To Fight Climate Change, We May Have to Return to the Age of Airships

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No mere flight of fancy, researchers suggest airships are very practical cargo haulers. Clash_Gene/Shutterstock

At this point, staving off climate change is probably not a matter of gentle tweaks and nudges.

We may have to give up cars completely. And our diets are in for a major overhaul.

But one proposal floated by Austrian scientists in a newly published research paper doesn't seem like so much a hardship as a romantic flight of fancy.

Bring back the airships.

Nearly a century after disappearing from our skies, zeppelins — named after the German count who pioneered floating cigar travel — could be poised for a comeback.

At least, if the paper's lead author Julian Hunt of the International Institute for Applied Systems Analysis has his way,

In the paper, he suggests replacing maritime traffic with high-flying dirigibles. Instead of ships hauling shipments across oceans — and leaving emissions, pollutants and tainted ecosystems in their wake — we could have a sky filled with gently sailing, non-polluting zeppelins.

"We are trying to reduce as much as possible emissions of carbon dioxide because of global warming," Hunt tells NBC News.

An illustration showing the jet stream as it circles the globe.
Jet streams are narrow bands of strong wind flowing westerly in the Earth's upper atmosphere. Destiny VisPro/Shutterstock

Airships would simply ride that powerful air current known as the jet stream around the globe. As such, the shipping lane would run in only one direction — from west to east. But, as the research team calculates, a zeppelin could haul a 20,000 ton payload around the world, dropping off cargo and returning to base in just 16 days.

That's considerably faster, less complicated and, most importantly, less polluting, than any ocean-going vessel.

A stamp printed in Guinea showing the Graf Zeppelin.
A stamp printed in Guinea shows the Graf Zeppelin, a German-built airship that operated commercially from 1928 to 1937. Boris15/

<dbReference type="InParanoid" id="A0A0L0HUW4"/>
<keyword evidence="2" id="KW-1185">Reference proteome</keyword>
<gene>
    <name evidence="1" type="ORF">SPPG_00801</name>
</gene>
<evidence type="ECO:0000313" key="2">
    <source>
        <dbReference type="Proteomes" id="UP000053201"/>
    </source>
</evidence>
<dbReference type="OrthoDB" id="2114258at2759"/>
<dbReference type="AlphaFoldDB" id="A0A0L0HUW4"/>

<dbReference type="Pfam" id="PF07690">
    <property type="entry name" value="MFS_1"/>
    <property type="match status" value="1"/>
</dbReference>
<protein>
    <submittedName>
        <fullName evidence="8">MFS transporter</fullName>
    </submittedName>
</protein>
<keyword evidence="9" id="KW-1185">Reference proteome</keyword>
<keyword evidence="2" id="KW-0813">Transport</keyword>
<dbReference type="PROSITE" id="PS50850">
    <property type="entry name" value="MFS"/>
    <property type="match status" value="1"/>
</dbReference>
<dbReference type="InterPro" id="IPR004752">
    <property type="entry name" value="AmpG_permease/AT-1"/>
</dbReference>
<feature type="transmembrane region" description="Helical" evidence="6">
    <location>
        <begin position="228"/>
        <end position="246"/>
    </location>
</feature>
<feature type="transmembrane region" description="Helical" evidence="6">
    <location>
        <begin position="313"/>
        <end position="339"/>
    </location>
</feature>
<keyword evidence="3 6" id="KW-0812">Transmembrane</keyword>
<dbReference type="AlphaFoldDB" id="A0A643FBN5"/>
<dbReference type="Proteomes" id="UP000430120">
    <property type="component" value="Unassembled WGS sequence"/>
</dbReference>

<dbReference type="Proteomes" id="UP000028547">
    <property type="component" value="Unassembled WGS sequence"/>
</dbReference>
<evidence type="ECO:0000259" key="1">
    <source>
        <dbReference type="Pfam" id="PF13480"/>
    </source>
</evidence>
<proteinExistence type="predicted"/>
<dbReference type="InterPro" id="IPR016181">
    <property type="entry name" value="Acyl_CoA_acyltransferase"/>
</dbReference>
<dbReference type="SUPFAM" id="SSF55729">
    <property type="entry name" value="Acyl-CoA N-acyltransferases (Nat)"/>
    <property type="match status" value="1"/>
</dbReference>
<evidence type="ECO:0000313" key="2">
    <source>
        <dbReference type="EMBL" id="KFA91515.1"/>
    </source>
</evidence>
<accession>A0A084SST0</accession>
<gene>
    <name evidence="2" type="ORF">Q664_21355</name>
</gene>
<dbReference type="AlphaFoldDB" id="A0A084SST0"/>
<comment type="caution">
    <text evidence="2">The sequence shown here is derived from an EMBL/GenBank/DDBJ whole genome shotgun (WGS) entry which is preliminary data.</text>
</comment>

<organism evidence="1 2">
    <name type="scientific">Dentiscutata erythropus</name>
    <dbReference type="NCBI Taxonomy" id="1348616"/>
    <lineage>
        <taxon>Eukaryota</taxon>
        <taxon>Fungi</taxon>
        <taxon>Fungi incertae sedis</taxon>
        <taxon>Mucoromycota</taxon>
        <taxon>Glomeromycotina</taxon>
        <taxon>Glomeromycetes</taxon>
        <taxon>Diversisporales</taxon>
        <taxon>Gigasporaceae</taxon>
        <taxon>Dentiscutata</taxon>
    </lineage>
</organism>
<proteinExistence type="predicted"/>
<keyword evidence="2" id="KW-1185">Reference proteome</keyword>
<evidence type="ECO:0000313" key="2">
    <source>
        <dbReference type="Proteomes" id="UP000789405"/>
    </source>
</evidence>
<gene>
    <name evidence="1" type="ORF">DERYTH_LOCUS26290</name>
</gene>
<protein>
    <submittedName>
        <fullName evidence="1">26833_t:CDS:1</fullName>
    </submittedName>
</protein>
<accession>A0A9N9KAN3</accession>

So why aren't we already sailing the friendly skies?

Well, as NBC News points out, there are a few wrinkles.

Like, for instance, a prohibition on U.S. hydrogen airships since 1922. There's good reason for that. Hydrogen, the primary source of buoyancy for airships, is famously flammable. Even as the Austrian research team touts modern, puncture-resistant materials — and the fact that only robots would fly and unload the airships — it's hard to shake off the specter of aerial disaster.

Unlike helium, which floats the iconic Goodyear blimp, hydrogen is easy to source and tremendously volatile.

Which leads us to to the other wrinkle.

An interior view of the Hindenburg.
Airships, like the Hindenburg pictured here, were once hailed as the cruise ships of the sky. Everett Historical/Shutterstock

You may recall a certain catastrophe involving an airship. The downing of the Hindenburg as it tried to land in New Jersey in 1937 leaves an indelible impression. The much-ballyhooed German airship's voyage across the Atlantic ended with 36 people being killed in front of hundreds of horrified eyewitnesses.

An image of the Hindenburg airship burning over New Jersey
The Hindenburg used flammable hydrogen for lift, which incinerated the airship in a massive fireball in 32 seconds. Everett Historical/Shutterstock

For all of the airship's merits, that single image of sky-born terror was enough for the rest of the world to turn its back on what was once considered the future of travel.

As points out, "after more than 30 years of passenger travel on commercial zeppelins — in which tens of thousands of passengers flew over a million miles, on more than 2,000 flights, without a single injury — the era of the passenger airship came to an end in a few fiery minutes."

But perhaps, something much more subtle, but far scarier, may finally exorcise the specter of the Hindenburg. Climate change is upon us. We can't outrun it. We can't sail around it. But perhaps we can fly rather elegantly over it. At least for a little while.